SXSW 2013: Prince Avalanche and Drinking Buddies

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SXSW 2013: <em>Prince Avalanche</em> and <em>Drinking Buddies</em>
SXSW 2013: <em>Prince Avalanche</em> and <em>Drinking Buddies</em>

For those afraid that David Gordon Green had completely abandoned the lyrical style that marked such early films as George Washington and All the Real Girls for the crude stoner-comedy mode of Pineapple Express and Your Highness, well, it’s back in his latest film, Prince Avalanche, though perhaps not in the way one might have expected.

Simply on the level of tone, the film, a Judd Apatow-like bromance elevated to the realm of near-myth, is an extremely odd, deliberately jarring work—the kind of film where a tossed-off fart joke coexists with a mournful montage of a man, Alvin (Paul Rudd), contemplating the burned-out ruins of an old woman’s house. But the film has even weirder angles to it than that: how the old woman eventually turns out to be a ghost of some sort, and the how the leavening mysterious female presence offers a counterpoint to the broadly macho old-man ghost that offers Alvin and his fellow road worker, Lance (Emile Hirsch), drinks and, by extension, tempting them to indulge in their inner macho selves.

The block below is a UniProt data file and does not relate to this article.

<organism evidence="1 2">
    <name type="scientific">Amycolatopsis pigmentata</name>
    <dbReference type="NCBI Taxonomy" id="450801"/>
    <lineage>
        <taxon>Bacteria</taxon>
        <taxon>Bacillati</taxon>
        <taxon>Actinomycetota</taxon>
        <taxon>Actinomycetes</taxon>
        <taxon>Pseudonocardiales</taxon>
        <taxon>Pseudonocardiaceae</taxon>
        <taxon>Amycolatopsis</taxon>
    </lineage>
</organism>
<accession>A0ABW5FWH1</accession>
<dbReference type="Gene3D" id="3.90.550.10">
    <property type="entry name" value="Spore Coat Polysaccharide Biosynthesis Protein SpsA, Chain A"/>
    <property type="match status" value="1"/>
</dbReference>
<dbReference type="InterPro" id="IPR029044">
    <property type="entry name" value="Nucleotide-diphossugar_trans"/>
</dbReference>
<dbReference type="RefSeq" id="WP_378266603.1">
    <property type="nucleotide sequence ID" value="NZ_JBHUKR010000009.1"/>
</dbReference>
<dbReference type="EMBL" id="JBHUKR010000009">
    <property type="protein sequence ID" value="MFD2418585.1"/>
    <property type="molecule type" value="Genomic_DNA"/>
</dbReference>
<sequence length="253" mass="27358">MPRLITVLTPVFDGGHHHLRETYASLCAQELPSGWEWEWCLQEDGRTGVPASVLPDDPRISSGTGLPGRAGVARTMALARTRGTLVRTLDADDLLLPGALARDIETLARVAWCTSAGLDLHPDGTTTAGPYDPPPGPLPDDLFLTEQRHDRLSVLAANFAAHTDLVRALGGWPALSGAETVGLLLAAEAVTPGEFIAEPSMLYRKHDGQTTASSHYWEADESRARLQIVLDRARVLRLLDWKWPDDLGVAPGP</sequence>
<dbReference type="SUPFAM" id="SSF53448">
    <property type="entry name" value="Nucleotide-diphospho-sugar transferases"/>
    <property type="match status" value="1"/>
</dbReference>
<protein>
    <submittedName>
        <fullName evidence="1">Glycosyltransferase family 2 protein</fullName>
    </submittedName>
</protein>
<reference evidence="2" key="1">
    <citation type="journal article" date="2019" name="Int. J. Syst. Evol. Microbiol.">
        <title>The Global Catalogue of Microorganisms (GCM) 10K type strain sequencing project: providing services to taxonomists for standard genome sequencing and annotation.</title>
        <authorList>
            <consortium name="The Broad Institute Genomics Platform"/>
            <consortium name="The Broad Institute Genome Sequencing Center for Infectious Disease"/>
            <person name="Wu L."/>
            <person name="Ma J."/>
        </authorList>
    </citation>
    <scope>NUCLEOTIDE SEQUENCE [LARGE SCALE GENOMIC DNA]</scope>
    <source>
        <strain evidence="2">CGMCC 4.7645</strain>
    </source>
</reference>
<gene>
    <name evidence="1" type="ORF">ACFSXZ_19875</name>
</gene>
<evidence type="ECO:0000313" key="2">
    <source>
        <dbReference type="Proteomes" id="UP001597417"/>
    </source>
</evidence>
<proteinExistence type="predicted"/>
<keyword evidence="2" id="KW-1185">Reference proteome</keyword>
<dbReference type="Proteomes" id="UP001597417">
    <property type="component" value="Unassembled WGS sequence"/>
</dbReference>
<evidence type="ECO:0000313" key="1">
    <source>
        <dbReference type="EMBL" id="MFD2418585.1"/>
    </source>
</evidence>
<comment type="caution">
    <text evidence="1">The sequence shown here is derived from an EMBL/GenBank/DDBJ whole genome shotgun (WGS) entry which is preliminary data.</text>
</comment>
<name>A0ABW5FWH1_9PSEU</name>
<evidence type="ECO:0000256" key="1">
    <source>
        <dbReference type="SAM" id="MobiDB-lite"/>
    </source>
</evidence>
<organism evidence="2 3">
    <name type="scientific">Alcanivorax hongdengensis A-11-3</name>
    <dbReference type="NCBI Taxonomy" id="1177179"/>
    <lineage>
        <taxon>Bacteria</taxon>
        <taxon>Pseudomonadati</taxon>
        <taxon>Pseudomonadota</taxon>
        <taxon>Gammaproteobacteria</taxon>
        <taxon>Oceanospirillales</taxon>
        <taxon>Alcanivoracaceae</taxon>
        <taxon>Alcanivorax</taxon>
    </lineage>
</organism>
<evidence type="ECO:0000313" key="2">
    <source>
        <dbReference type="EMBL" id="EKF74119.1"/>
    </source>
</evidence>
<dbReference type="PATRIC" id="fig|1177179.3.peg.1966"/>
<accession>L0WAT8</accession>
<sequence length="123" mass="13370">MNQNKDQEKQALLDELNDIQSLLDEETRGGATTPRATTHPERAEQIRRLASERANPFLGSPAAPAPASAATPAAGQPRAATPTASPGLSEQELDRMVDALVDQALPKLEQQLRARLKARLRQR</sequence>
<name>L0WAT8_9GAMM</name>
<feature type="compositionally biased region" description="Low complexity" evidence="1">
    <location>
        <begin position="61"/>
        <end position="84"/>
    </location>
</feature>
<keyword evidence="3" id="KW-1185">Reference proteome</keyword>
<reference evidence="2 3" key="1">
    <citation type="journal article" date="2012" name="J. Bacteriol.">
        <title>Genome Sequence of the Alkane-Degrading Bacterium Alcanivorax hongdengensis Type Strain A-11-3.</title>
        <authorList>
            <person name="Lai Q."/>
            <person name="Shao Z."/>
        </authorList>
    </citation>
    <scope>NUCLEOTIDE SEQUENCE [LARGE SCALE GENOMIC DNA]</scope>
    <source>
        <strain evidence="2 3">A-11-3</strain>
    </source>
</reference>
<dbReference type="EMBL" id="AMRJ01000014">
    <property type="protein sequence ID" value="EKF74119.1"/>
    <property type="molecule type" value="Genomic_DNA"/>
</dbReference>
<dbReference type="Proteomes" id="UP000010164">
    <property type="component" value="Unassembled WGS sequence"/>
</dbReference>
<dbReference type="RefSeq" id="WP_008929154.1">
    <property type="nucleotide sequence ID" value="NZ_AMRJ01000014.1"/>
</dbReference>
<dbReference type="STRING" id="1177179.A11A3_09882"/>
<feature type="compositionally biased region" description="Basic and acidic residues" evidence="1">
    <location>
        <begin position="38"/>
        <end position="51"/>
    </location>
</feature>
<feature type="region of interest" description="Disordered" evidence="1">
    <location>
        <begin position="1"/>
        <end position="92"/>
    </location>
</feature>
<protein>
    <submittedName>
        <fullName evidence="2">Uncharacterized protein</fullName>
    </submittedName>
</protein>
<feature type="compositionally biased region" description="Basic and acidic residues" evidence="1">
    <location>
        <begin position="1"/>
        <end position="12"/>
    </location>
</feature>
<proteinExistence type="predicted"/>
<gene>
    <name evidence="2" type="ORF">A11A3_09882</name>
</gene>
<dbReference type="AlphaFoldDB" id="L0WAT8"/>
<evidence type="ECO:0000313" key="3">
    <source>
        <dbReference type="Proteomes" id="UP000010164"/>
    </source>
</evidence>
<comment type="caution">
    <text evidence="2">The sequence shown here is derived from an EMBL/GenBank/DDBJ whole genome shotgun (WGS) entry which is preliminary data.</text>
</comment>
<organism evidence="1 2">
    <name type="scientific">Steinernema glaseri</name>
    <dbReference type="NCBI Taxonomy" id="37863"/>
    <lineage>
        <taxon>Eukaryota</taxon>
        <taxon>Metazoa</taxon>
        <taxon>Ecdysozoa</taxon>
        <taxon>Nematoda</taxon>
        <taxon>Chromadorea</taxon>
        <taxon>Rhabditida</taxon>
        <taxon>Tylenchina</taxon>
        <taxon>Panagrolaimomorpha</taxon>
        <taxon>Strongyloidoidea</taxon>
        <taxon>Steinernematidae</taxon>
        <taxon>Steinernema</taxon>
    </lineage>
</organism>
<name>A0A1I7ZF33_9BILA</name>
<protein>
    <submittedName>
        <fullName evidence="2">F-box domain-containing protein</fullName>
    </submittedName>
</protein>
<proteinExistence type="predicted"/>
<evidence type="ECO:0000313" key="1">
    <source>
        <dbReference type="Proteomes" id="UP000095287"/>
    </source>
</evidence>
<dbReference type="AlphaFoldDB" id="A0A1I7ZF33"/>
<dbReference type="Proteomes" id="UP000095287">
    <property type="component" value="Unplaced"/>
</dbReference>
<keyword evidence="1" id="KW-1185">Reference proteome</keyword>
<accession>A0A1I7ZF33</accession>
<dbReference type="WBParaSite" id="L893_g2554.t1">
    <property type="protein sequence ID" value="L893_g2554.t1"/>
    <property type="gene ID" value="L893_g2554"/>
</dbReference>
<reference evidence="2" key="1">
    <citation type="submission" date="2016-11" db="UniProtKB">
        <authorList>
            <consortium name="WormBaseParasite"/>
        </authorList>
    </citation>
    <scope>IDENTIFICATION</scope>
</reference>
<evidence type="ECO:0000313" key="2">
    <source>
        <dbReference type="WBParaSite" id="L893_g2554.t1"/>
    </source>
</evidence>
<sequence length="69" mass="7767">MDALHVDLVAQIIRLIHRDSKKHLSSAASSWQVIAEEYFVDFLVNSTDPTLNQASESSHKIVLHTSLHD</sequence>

Sundance Film Festival 2012: Beasts of the Southern Wild and Wrong

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Sundance Film Festival 2012: <em>Beasts of the Southern Wild</em> and <em>Wrong</em>
Sundance Film Festival 2012: <em>Beasts of the Southern Wild</em> and <em>Wrong</em>

As a Southern-gothic fairy tale about post-Katrina New Orleans, Beasts of the Southern Wild could have easily turned out to be a crass and unwittingly exploitative work. Co-writer/director Ben Zeitlin’s fanciful approach to his understandably touchy subject matter theoretically seems glib. Thankfully, every time Zeitlin and co-writer Lucy Alibar threaten to oversimplify their story with mawkishly twee sentimentality, they steer the film’s elemental narrative in another direction. The hopefulness that viewers take away from the film, the most buzzed-about title at this year’s Sundance, feels earned thanks to Zeitlin and Alibar’s focus on their characters’ fears of imminent abandonment and annihilation. As a film about the seductive and essential power of hope, Beasts of the Southern Wild is a warm, accomplished, and fitting tribute to the fighting spirit of New Orleans.

This is the film you might get if Terry Gilliam conflated David Gordon Green’s George Washington with Alice in Wonderland. We follow Hushpuppy (Quvenzhané Wallis), a six-year-old girl that lives with her single father, Wink (Dwight Henry), in a remote region of New Orleans only referred to as “The Bathtub.” Since Hushpuppy spends much of her time by herself, all of her fears are filtered through a convoluted system of icons and symbols. This proves that she’s a product of her environment. She listens to animals and people’s hearts because her father has a heart condition, fears cannibalism after a Bathtub resident teaches her that all living things are “meat,” and even fantasizes about wild rampaging boars because Wink has a big fat black hog on his farm.